Another way to reduce the cost of land use regulations is through a no-net-loss policy. Rather than prohibiting conversion of forested land to urban development, these policies require landowners who deforest their land to pay for afforestation elsewhere. Payment could be made to private or government-developed forest banks—organizations that specialize in afforestation and forest restoration projects. This strategy allows high-value urban development to occur while funding relatively inexpensive forest gains elsewhere.
Local control of zoning makes land use controls challenging to deploy as a national strategy. Transferable development rights programs require a trading infrastructure to set the cap, allocate initial rights, and manage the transfer of rights among property owners. No-net-loss programs require measurement and verification that forest carbon losses are offset by corresponding gains purchased from an eligible forest bank—a doable, but challenging, technical and administrative task. Such market-based land regulation approaches would require new state or federal legislation.
Current and Proposed Land Use Control Programs
Transferable development rights programs have been established in several places throughout the United States. They tend to focus on preserving open and agricultural land uses—not necessarily forested land. Forest no-net-loss rules have been developed in Maryland and New Jersey and are a common component of city tree ordinances. Of particular relevance is the national experience with no-net-loss wetland regulations and mitigation banking programs established under the Clean Water Act.
Public Land Authorities
More than 35 percent of US land is publicly owned and managed; therefore, changes on public lands can significantly influence carbon storage and emissions. Historically, agencies have not been directed to manage public lands with carbon storage in mind. New statutory authorities with a sequestration focus could expand the public-lands carbon stock in some areas and reduce emissions in others. Private commercial activities that take place on public lands, such as timber harvesting and livestock grazing, already are managed and regulated through frameworks that could be adapted to focus more on carbon storage. For example, grazing rules on public lands could be altered to more strongly emphasize carbon storage in root systems and soils, and forest management rules could be harnessed to reduce carbon emissions from wildfires.
Benefits and Challenges
Public lands are already managed with public goals in mind, such as recreation and wilderness preservation. Amending public land management statutes and regulation is the most direct way to action, but that does not mean such changes are easy. The political crosscurrents can obstruct amendments to public land management statutes and regulations. The list of governing rules is long and composed of agency-specific regulations and planning rules, as well as cross-cutting laws (e.g., National Environmental Protection Act, Clean Water Act, Endangered Species Act), that can constrain land management and be used to challenge changes to public land management statutes and regulations.
A key consideration is how expanding carbon storage will affect forest health, other uses such as watershed protection and recreation, and the ecological services derived from these lands. In some cases, clear trade-offs exist; for example, if grazing is restricted, then declines will follow in terms of livestock yields, rancher profits, and lease revenues. Fire suppression to store more carbon could create a buildup of forest fuel that may lead to more damaging future fire events. Other less obvious trade-offs may be just as important, such as the impact of carbon-oriented vegetation management on species habitat and water resources.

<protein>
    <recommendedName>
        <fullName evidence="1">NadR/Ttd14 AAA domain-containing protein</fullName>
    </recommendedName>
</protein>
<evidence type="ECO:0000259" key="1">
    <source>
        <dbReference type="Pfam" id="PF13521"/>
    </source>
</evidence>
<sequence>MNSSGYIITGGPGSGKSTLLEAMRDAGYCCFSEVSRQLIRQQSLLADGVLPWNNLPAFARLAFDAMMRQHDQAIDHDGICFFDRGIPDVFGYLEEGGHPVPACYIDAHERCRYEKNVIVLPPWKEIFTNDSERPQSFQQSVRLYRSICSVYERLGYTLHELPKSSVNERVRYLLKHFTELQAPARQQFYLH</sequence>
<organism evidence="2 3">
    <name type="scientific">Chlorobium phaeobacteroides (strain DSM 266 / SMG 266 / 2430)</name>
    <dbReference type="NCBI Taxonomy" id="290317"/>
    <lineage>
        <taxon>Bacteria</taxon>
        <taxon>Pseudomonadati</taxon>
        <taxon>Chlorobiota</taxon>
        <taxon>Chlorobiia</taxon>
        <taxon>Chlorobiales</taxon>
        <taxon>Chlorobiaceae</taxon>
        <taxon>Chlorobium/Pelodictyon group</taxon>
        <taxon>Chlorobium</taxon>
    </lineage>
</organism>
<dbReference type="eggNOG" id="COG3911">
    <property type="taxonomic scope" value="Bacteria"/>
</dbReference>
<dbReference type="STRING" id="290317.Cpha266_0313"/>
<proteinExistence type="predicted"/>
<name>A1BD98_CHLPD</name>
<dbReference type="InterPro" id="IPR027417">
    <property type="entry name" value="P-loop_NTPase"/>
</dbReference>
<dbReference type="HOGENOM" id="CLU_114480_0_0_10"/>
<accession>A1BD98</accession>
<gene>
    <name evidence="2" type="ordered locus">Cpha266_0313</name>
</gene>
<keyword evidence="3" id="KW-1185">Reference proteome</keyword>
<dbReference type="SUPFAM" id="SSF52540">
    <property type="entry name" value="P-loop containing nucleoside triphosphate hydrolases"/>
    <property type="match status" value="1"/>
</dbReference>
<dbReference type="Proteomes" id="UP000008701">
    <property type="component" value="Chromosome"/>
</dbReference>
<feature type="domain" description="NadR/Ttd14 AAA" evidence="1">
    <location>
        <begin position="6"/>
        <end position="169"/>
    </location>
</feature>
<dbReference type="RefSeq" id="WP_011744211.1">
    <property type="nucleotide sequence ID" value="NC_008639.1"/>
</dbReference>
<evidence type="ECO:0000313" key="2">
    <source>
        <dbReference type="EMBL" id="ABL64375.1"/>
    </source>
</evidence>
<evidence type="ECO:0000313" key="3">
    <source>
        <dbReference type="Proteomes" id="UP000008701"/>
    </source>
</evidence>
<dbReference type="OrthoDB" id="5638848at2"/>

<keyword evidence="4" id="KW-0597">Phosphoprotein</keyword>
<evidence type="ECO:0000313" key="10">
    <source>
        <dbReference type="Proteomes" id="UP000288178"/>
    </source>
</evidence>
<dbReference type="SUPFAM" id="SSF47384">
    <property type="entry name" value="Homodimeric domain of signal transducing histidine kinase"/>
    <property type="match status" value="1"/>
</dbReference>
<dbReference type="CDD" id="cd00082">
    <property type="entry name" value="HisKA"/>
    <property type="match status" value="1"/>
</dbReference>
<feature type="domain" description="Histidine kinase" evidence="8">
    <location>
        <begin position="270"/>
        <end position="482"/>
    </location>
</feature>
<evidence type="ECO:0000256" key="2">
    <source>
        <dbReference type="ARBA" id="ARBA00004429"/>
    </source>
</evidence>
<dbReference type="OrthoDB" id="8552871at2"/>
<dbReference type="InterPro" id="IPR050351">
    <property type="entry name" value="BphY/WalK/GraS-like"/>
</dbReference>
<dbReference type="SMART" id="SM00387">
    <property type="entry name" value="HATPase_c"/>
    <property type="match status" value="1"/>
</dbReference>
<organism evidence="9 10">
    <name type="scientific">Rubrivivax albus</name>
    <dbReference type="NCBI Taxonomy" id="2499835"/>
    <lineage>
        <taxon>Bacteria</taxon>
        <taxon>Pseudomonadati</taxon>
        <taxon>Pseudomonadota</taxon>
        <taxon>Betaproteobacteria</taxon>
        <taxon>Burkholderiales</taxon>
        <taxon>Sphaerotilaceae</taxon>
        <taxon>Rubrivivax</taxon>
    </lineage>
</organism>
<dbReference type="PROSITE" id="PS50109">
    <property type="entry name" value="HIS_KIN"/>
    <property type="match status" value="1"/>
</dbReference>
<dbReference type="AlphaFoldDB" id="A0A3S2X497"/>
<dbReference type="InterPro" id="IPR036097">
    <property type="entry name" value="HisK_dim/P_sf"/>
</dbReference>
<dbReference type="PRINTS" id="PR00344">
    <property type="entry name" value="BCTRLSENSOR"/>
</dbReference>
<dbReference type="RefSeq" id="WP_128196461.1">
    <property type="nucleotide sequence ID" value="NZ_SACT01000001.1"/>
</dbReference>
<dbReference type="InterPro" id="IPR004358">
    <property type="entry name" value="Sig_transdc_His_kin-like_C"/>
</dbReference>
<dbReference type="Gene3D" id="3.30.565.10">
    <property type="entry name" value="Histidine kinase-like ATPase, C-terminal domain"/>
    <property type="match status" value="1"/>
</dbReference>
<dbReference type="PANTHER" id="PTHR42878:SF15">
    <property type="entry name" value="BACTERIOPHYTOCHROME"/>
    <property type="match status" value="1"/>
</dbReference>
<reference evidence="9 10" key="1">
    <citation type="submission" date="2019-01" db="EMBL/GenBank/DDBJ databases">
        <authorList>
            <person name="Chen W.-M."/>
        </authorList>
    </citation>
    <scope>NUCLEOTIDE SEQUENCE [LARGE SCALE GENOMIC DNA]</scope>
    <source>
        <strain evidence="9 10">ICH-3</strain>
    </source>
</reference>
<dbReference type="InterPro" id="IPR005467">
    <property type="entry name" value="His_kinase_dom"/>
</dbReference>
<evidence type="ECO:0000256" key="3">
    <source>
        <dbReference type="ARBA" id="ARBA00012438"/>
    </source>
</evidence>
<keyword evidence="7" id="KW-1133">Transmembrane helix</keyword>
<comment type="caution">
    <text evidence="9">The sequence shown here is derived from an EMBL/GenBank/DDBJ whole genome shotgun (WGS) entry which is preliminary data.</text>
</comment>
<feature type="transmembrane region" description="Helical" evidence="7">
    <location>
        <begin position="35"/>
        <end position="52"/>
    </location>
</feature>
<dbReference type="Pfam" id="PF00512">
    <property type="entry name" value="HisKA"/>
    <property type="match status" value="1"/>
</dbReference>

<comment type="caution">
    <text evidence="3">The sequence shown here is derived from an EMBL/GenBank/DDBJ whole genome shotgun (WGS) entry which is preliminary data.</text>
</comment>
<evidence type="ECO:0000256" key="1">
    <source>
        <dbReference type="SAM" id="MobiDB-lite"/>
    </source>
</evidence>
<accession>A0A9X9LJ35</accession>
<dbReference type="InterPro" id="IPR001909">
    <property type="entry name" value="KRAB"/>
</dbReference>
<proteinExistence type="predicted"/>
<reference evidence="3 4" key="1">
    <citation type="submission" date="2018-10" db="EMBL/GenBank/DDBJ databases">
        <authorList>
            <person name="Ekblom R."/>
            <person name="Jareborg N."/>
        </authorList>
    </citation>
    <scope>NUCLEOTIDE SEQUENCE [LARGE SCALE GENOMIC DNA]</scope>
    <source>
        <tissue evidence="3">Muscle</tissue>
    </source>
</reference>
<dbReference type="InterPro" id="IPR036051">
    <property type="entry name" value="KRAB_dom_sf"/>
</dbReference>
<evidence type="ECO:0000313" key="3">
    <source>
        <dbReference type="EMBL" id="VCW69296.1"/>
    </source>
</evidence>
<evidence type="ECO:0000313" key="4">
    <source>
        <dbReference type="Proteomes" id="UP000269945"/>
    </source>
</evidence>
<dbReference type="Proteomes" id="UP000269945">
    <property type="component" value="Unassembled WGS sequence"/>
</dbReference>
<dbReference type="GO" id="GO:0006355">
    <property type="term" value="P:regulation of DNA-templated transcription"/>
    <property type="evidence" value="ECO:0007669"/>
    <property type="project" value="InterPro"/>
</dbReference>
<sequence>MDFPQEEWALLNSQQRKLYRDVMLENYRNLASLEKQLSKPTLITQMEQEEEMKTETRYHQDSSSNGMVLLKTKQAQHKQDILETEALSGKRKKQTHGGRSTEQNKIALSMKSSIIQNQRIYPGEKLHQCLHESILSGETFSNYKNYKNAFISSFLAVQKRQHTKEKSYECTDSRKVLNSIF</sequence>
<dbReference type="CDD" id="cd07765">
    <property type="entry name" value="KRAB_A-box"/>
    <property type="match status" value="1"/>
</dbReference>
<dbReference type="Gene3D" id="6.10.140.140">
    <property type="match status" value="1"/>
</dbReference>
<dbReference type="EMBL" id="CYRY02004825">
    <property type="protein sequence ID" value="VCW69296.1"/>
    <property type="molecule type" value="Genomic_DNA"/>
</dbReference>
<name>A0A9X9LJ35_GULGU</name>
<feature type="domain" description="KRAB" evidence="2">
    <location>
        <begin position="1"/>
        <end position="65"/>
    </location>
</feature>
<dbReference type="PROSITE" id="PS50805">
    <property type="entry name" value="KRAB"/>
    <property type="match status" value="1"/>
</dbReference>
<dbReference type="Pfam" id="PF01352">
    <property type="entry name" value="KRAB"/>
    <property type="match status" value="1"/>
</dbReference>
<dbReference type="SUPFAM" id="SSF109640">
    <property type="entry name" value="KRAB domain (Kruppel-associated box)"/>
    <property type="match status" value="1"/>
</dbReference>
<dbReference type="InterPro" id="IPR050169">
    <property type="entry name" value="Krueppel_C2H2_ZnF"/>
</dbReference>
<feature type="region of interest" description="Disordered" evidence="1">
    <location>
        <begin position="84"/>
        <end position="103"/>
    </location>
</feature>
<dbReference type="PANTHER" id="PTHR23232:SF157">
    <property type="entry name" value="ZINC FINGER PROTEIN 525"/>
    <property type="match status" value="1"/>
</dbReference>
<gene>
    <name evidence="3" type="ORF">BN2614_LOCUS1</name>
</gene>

Additionally, the costs of enhanced carbon storage on public lands fall either on public agencies (i.e., taxpayers) or commercial interests using public lands. For example, afforestation investments (tree planting) could be funded by Congress, whereas the cost of changes to commercial harvest or grazing rules would fall more heavily on specific producers.
All of the values and uses of public lands are represented by stakeholders who are likely to lobby for their interests if policy is enacted to alter the current rules.
Past, Current, and Proposed Public Land Authorities
Federal lands are managed by specific agencies—including the Bureau of Land Management, Forest Service, Fish and Wildlife Service, and National Park Service—operating under their own statutory rules. These rules govern federal agency managers and commercial operators on public lands.
 Forests alone store about 28 times total emissions: The Second State of the Carbon Cycle Report from the US Global Change Program (Table 2-1) shows forest carbon stocks of 187,473 MMT CO₂e while the 2020 Inventory of US Greenhouse Gas Emissions and Sinks estimate emissions from the US as 6,676 MMT CO₂e. Total carbon in all terrestrial pools is estimated to be 339,130 MMT CO₂e.
 This represents 93 percent of total emissions from agriculture. Other emissions arise from rice cultivation, urea fertilization, liming, and field burning.
 Some projections indicate that the United States may have recently reached “peak forest area,” and the most recent forest inventories indicate a slight decline in forests.
 While informed by the National Resources Inventory land use data, the greenhouse gas inventory report uses somewhat different land use categories defined by the Intergovernmental Panel on Climate Change protocol.
 In the Greenhouse Gas Inventory, urban areas are labeled “settlements” and are generally consistent with the sum of urban and rural transportation land uses from the National Resources Inventory (NRI).
 Urban areas are net carbon sinks in the United States primarily because of growth in tree biomass.
This explainer was featured in the 207th issue of Resources magazine.